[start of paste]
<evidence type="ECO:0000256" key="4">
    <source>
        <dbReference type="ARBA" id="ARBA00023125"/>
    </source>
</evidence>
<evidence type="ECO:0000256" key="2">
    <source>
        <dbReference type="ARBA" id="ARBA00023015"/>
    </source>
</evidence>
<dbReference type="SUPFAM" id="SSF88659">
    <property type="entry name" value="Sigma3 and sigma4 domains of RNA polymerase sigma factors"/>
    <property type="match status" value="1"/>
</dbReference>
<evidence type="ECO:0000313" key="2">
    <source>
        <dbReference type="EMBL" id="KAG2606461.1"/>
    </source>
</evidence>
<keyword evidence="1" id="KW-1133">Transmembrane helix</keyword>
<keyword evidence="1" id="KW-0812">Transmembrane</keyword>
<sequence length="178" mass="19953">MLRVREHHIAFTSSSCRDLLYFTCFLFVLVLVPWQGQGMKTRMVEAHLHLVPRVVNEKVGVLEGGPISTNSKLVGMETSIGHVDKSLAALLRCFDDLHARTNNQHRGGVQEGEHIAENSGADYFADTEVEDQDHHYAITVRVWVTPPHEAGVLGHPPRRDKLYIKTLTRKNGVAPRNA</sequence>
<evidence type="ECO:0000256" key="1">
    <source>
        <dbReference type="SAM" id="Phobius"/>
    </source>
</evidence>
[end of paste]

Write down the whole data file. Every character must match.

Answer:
<evidence type="ECO:0000256" key="4">
    <source>
        <dbReference type="ARBA" id="ARBA00023125"/>
    </source>
</evidence>
<evidence type="ECO:0000256" key="2">
    <source>
        <dbReference type="ARBA" id="ARBA00023015"/>
    </source>
</evidence>
<dbReference type="SUPFAM" id="SSF88659">
    <property type="entry name" value="Sigma3 and sigma4 domains of RNA polymerase sigma factors"/>
    <property type="match status" value="1"/>
</dbReference>
<evidence type="ECO:0000313" key="2">
    <source>
        <dbReference type="EMBL" id="KAG2606461.1"/>
    </source>
</evidence>
<keyword evidence="1" id="KW-1133">Transmembrane helix</keyword>
<keyword evidence="1" id="KW-0812">Transmembrane</keyword>
<sequence length="178" mass="19953">MLRVREHHIAFTSSSCRDLLYFTCFLFVLVLVPWQGQGMKTRMVEAHLHLVPRVVNEKVGVLEGGPISTNSKLVGMETSIGHVDKSLAALLRCFDDLHARTNNQHRGGVQEGEHIAENSGADYFADTEVEDQDHHYAITVRVWVTPPHEAGVLGHPPRRDKLYIKTLTRKNGVAPRNA</sequence>
<evidence type="ECO:0000256" key="1">
    <source>
        <dbReference type="SAM" id="Phobius"/>
    </source>
</evidence>